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What does Single’s Day tell us about emerging markets?

As well as some eye-popping numbers, Single’s Day in China helped bust some pervasive myths around emerging market investment.

  • Single’s Day was a great success, breaking sales records
  • It shows that emerging markets are developing in their own way rather than following a developed market path
  • It also shows that emerging markets are every bit as innovative as developed markets

Single’s Day – the most important shopping day on the Chinese calendar - exceeded all expectations. There was 39% growth on last year in gross merchandise volume for Alibaba. That is equivalent to RMB168bn or US$25bn of goods bought in one day, double the US-wide equivalent (between Thanksgiving and Cyber Monday). Investors should take note – it destroys some persistent myths about emerging markets….

  1. That they are just like developed markets, but earlier – ‘emerging’ gives the impression that there is a smooth and predictable trajectory to ‘developed’. Suddenly citizens get cars and fridges and microwaves and start to look just like the US. But Single’s Day shows that emerging markets are developing in their own individual way – bypassing the high street, for example, and moving straight to ecommerce.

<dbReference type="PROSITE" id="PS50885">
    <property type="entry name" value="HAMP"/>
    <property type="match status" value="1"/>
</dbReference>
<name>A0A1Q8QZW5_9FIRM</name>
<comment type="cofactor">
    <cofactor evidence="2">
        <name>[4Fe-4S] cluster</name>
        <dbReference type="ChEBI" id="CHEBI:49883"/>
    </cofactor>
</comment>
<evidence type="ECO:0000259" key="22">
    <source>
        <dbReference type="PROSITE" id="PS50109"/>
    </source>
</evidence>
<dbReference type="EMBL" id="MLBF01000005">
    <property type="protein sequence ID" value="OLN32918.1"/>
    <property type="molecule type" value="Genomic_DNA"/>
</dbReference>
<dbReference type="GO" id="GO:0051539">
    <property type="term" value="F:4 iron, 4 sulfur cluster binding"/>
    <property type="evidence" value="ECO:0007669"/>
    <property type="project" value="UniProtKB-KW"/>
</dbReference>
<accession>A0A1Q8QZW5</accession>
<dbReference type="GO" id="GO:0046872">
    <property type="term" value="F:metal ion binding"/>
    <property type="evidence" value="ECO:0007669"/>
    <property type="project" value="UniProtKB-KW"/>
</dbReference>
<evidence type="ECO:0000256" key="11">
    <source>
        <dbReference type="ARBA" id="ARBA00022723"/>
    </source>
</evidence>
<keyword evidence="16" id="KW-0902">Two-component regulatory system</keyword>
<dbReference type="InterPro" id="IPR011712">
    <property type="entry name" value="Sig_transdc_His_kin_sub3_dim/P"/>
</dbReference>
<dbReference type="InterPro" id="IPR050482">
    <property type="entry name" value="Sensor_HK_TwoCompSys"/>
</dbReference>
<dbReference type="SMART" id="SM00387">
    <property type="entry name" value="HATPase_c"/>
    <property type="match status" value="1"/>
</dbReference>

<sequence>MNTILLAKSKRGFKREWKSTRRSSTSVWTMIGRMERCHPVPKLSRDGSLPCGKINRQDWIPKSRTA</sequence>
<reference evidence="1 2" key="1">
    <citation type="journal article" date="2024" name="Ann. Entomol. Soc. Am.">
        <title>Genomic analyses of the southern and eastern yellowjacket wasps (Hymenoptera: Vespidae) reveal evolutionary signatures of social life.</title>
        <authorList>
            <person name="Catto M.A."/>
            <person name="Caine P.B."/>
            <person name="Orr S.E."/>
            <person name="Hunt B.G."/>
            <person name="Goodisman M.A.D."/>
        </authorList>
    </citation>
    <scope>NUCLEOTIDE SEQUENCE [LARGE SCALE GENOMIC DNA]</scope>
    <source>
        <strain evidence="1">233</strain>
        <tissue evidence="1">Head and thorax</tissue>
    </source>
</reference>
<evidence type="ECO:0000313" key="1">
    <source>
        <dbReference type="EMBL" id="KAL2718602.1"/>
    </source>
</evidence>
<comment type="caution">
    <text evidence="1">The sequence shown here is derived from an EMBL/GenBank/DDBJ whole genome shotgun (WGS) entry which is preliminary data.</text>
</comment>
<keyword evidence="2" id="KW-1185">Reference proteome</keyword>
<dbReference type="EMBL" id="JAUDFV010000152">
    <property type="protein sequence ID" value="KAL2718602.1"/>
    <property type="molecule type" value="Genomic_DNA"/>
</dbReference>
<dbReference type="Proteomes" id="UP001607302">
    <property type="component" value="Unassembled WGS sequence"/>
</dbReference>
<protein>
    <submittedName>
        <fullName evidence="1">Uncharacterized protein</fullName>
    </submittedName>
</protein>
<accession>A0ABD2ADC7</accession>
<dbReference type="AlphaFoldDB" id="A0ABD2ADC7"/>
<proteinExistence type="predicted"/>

2. Innovation is a US-thing – The US no longer has a monopoly on developing new technology. In fact, four of the world’s top 10 start-ups were founded in China. Patents are being registered at break-neck speed. In certain industries, emerging market companies have stolen a march on their developed counterparts.
  3. Emerging market companies are badly run – Certainly, there are still some state-owned enterprises that are not necessarily run in the interests of shareholders, but there are plenty of companies with strong business models that are run for long-term growth. Alibaba is a credible rival to Amazon and some even suggest that it has a superior business model.
  4. They are dependent on global markets – China’s ecommerce market is twice that of the US. Companies don’t need to be in the US to make it big. There is increasing intra-emerging market trade and less reliance on trade from developed markets. This means emerging markets are less vulnerable the ebb and flow of global trade.

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